Farinata or Italian chickpea cake is a simple and easy to make dish that originated in the region of Liguria along the western Italian coast. Legend has it, that sailors returning to the maritime city of Genoa after a battle with the city of Pisa (yes, I know…Pisa is part of Italy. Italian history is full of big battles between cities) had bags of chickpea flour tip over, the flour mixed with sea water, then they baked it into a cake to celebrate their victory.
Today it is a popular street food, and although not as well known outside of Italy as the infinitely more famous pesto, it is definitely worth a try in any kitchen.
Did you see how fancy I made mine?
This is not typical. I just did that because it was fun, and it looks amazing. The typical dish uses only black pepper cracked over the top.
Regardless of how you make it – plain or dressed up, this naturally gluten free and vegan dish is high in soluble fiber which aids in digestion as well as keeping your arteries clean and clog free. It’s crispy exterior and slightly creamy interior hold up well for mopping up sauces, and it’s the perfect foil for a little bit of artistic flair to keep the supper interesting!
I served it alongside chicken breast stuffed with artichoke and sundried tomato in a garlic cream sauce. Fresh green beans, just lightly steamed provided a bit of crunch and the play on textures meant that we pretty much ate everything. Only a small bit was saved for lunch tomorrow.
And although farinata is most tasty when just pulled out of the screaming hot oven, that is not by any means the only way that Italians eat it. Most buy it from the store, and eat it at room temperature.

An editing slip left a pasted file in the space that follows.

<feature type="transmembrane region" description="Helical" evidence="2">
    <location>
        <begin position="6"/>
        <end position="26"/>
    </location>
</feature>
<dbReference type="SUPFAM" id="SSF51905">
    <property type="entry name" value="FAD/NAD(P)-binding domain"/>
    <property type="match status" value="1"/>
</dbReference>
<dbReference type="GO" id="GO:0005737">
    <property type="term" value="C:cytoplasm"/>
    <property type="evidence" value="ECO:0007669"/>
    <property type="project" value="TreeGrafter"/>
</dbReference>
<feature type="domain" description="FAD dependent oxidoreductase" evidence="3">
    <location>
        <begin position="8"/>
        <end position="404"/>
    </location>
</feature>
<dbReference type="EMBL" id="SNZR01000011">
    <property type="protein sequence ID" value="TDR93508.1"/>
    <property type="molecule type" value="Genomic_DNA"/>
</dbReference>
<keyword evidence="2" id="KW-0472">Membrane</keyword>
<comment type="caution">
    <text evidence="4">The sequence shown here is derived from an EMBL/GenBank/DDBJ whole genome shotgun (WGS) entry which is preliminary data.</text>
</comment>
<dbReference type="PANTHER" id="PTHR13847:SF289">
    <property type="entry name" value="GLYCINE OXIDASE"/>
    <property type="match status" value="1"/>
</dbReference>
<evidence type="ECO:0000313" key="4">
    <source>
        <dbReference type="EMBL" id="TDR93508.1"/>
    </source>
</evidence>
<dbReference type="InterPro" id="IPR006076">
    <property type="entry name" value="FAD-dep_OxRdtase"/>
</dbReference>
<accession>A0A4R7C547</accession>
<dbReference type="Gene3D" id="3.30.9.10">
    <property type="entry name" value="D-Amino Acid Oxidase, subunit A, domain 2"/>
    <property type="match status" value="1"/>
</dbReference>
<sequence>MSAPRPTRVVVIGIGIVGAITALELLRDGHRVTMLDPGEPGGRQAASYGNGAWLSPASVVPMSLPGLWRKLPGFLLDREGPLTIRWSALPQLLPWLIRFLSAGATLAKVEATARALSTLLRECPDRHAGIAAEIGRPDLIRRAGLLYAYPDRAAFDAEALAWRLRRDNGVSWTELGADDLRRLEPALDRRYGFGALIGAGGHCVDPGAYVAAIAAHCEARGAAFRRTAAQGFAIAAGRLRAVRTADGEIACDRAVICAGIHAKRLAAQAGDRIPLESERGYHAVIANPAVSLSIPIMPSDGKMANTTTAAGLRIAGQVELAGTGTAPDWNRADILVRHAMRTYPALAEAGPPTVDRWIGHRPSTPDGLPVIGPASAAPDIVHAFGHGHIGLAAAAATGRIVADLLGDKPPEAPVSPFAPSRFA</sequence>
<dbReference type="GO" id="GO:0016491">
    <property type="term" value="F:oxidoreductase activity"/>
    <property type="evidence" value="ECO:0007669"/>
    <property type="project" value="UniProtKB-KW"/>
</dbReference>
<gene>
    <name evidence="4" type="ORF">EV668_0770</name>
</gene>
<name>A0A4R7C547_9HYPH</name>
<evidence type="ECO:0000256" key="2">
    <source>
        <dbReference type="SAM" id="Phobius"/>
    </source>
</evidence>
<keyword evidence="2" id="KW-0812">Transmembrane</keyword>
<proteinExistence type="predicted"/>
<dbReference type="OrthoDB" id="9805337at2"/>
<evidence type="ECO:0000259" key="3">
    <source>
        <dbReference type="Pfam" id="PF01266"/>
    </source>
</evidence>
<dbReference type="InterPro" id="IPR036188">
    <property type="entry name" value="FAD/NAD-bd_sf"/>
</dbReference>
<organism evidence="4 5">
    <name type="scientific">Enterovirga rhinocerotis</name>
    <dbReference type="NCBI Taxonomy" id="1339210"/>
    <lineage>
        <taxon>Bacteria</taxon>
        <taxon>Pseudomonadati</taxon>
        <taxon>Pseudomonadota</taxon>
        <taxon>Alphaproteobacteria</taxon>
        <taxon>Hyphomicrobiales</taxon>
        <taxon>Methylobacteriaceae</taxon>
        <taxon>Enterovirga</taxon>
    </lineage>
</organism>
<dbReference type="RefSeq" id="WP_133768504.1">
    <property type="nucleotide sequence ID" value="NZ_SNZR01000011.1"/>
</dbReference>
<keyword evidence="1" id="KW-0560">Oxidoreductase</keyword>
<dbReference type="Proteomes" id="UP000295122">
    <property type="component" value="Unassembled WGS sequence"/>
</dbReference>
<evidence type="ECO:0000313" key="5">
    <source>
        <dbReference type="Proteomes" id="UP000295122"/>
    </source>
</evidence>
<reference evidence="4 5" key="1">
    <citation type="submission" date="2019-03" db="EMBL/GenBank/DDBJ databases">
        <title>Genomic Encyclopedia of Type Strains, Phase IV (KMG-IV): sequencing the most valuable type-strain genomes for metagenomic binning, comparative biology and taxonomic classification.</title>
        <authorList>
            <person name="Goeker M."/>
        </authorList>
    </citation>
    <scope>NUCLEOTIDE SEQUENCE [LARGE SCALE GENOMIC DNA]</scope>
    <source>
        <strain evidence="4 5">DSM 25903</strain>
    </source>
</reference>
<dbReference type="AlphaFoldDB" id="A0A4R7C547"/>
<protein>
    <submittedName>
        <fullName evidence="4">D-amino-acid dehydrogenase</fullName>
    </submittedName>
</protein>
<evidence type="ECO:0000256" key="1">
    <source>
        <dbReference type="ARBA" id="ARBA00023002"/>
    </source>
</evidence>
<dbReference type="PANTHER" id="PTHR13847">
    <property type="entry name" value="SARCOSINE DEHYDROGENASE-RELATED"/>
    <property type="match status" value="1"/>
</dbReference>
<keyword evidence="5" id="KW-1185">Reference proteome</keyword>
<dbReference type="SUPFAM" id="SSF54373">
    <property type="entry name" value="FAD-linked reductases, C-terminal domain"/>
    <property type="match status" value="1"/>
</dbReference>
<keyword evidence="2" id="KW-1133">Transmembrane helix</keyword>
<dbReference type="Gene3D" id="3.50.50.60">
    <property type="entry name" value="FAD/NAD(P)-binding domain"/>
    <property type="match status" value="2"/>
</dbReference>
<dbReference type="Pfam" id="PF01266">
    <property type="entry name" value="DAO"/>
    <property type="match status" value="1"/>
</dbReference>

If you can’t find the flour in your regular flour aisle at the grocery store, try the gluten free section or head to the nearest natural foods store to find it. Add the flour to your regular pancake recipe or bread recipe to increase the nutrition and lower the blood sugar spikes from regular wheat flour, or even add it to your cake mix to do the same thing.
*note – you have to soak the chickpea flour for at least 2 hours so it cooks evenly. Don’t have 2 hours to wait? Mix it in the morning and let it sit all day until supper time. The soaking is important 🙂
Farinata (Italian chickpea flatbread)
You will need: a cast iron pan, and a bowel and whisk for mixing
1 1/2 cups chickpea flour
1 1/2 cups lukewarm water
1 teaspoon salt
3 Tablespoons olive oil plus more for the pan
Whisk flour and lukewarm water together in a bowl, cover, and let sit for at least 2 hours. It can become foamy, and legend has it, that those bubbles can also cause bubbles in the digestive system (if you catch my drift. haha, get it? ), so just use a spoon or ladle to skim off the foam after it soaks.
Preheat oven to about 500 F, and place the rack on the second level down from the top. Heat the cast iron pan on stovetop over medium heat.
Once the pan is hot, pour in enough olive oil to fully coat the bottom, don’t be stingy. Swirl the oil around. It should start to smoke immediately. Pour in the batter, take off the heat and place in the oven.
Because I put topping on mine, I set the timer for 15 minutes, take it out, and then arrange the toppings. The pan is so hot that it will continue to cook the bottom even when the cake is out of the oven. Brush the veggies with oil, and put back in the oven for another 10-15 minutes or until the veggies are done and the cake is nicely brown.
USE GOOD OVEN MITTS – IT’S REALLY HOT!
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